long enough in the berry business to
know that it doesn't pay to ship soft
berries, so quit picking when the ex
tremely hot weather came on. He is
not discouraged over strawberry pros
pects, and believes there are yet many
food years ahead for the growers. Mr.
)aviciBon had nearly an acre of berries
destroyed by dust from the road running
along the north line of his farm. This
he says did more to lessen the amount
of his crop than the hot weather. Al
together his crop fell short 200 crates of
his spring estimate.
Hon. J. W. Morton, on the Riverside
farm, marketed an average of 125 crates
of strawberries from three acres. His
place is among the earliest in the valley.
and has produced the first full crate of
berries for the past two years. He says
he woman t give one acre of early ground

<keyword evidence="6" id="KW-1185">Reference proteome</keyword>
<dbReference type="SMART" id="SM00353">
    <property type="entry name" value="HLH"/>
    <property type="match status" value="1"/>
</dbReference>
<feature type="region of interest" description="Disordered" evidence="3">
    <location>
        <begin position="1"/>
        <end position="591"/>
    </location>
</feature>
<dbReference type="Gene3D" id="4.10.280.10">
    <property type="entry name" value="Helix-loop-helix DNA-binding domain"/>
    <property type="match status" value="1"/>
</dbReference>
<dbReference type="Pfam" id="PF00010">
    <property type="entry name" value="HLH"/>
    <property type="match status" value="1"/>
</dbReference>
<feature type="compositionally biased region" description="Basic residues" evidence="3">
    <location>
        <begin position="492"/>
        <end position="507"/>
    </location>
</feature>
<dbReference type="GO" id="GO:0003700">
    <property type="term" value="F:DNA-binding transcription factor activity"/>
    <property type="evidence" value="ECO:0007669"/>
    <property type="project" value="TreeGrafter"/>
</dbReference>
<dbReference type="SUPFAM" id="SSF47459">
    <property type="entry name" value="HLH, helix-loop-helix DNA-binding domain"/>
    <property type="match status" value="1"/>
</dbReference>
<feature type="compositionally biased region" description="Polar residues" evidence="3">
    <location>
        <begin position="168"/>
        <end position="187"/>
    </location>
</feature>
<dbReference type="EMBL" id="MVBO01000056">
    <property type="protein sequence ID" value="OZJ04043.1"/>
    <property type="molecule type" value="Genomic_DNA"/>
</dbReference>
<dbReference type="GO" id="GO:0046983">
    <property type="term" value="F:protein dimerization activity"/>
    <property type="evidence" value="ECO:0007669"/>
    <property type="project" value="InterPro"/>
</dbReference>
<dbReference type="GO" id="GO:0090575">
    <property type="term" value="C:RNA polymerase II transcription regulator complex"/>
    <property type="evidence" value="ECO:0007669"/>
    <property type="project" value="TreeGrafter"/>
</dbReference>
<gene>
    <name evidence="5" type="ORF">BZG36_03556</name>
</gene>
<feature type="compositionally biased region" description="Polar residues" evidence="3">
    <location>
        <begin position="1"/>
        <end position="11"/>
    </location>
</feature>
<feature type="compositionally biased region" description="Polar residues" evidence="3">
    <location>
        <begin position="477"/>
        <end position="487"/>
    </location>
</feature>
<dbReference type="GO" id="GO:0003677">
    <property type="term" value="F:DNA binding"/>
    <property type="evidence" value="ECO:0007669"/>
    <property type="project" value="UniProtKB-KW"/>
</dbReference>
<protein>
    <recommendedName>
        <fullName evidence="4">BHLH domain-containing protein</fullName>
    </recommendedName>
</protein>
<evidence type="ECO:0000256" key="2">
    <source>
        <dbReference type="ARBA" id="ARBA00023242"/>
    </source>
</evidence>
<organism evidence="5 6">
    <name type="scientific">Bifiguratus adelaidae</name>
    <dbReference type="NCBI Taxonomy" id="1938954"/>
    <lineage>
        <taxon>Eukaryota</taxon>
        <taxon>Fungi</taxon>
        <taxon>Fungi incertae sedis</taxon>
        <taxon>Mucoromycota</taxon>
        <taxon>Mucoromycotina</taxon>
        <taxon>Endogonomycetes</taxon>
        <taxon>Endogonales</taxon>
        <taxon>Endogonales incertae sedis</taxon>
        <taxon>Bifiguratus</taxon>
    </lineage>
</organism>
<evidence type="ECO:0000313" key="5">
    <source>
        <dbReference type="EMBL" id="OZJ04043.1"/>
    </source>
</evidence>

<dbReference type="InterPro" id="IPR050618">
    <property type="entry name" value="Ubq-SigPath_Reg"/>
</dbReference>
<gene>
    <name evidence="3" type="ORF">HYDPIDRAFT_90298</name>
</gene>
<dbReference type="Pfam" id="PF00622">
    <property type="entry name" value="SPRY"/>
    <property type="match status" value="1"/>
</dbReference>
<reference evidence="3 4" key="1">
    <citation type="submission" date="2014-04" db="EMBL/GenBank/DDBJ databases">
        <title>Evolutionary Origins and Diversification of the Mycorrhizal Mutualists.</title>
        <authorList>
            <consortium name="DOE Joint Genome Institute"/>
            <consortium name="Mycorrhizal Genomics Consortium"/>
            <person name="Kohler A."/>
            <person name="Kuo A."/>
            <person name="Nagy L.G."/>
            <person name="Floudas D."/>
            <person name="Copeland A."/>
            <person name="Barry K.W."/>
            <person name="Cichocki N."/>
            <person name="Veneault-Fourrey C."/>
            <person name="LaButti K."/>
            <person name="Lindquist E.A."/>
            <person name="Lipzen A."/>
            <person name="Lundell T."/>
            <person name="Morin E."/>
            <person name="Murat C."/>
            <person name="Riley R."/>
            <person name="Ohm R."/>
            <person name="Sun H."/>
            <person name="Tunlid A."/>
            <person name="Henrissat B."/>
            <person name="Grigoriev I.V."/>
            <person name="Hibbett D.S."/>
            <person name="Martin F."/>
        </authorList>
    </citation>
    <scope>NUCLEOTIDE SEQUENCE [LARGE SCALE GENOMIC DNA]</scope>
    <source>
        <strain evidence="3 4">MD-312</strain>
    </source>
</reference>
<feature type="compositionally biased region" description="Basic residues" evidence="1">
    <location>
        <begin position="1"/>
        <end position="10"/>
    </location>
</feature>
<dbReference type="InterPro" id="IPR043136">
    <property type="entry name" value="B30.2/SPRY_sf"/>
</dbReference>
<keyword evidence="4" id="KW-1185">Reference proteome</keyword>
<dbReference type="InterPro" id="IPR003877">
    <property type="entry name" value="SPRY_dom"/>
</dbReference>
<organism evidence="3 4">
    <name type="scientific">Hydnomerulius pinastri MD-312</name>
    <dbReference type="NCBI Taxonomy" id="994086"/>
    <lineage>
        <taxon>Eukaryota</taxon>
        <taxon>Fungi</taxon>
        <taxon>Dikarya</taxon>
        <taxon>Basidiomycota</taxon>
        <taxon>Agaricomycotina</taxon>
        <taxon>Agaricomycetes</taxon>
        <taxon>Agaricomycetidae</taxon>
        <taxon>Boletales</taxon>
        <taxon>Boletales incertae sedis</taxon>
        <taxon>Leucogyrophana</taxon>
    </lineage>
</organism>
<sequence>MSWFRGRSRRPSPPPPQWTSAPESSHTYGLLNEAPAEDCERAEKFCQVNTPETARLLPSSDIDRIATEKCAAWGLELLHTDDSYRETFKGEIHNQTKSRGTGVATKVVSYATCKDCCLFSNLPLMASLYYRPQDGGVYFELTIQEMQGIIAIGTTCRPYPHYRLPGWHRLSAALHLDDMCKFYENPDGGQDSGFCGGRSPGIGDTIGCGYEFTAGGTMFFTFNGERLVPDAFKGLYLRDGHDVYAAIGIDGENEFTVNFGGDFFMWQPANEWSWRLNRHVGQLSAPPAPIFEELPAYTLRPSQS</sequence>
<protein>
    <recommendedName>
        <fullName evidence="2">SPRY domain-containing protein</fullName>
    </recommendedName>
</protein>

tor two acres ot the later districts. Mr.
Morton lets his plants go to matted
rows, and on the sandy soil of Riverside
farm, he barely scratches the top of the
ground with a hoe in the spring. This
we believe may be all right in sandy
soil, but on later ground thorough culti
vation in the spring cannot harm the
plants, ana is a great tactor toward in'
suring a full crop.
School Directors T. R. Coon and W.
J. Baker and Clerk F. B. Barnes met
Saturday evening and after examining
the old school building found that but
tew repairs weuld be needed 1 tie porch
will be made over,and new blackboards
will be nut on the walls. The new
seats w hich will have to be bought
will be the chief expense. Another
meeting will be held sometime this week,
when action will be taken on the resig
nation of Miss Earl, who has decided
to prepare herself for a trained nurse.
The assigning of grades will also be
At a meeting of Oleta assembly United
Artisans held last Wednesday evening,
the following officers were elected : F.
C. Brosius, M. A. ; A. P. Bateham, P.
M. A.; C. D. ilenrich, Sunt. ; Emma
Koberg, Inspector; Mary A. Clark Sr.
Con.; F. B. Barnes, Secretary ; J. H.
Koberg, Treasurer: D. M. Jackson, Jr.
Con.; C. E. Miller, M.ofC. ; Maggie
Reed, Instructor; C. Gabriel, Warden.
The new Artisan hall will be ready for
nse about August 1st, and then Oleta
Assembly will have one of the finest